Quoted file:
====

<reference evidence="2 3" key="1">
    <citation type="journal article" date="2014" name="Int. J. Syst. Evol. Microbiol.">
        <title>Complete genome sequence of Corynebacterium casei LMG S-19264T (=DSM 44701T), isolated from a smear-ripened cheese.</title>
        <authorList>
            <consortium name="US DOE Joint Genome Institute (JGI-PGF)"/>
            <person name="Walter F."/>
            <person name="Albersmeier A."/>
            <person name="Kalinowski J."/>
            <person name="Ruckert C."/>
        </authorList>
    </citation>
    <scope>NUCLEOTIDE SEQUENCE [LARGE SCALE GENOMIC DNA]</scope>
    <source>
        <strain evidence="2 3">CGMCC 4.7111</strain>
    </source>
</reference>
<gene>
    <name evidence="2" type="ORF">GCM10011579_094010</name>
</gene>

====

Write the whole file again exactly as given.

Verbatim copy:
<reference evidence="2 3" key="1">
    <citation type="journal article" date="2014" name="Int. J. Syst. Evol. Microbiol.">
        <title>Complete genome sequence of Corynebacterium casei LMG S-19264T (=DSM 44701T), isolated from a smear-ripened cheese.</title>
        <authorList>
            <consortium name="US DOE Joint Genome Institute (JGI-PGF)"/>
            <person name="Walter F."/>
            <person name="Albersmeier A."/>
            <person name="Kalinowski J."/>
            <person name="Ruckert C."/>
        </authorList>
    </citation>
    <scope>NUCLEOTIDE SEQUENCE [LARGE SCALE GENOMIC DNA]</scope>
    <source>
        <strain evidence="2 3">CGMCC 4.7111</strain>
    </source>
</reference>
<gene>
    <name evidence="2" type="ORF">GCM10011579_094010</name>
</gene>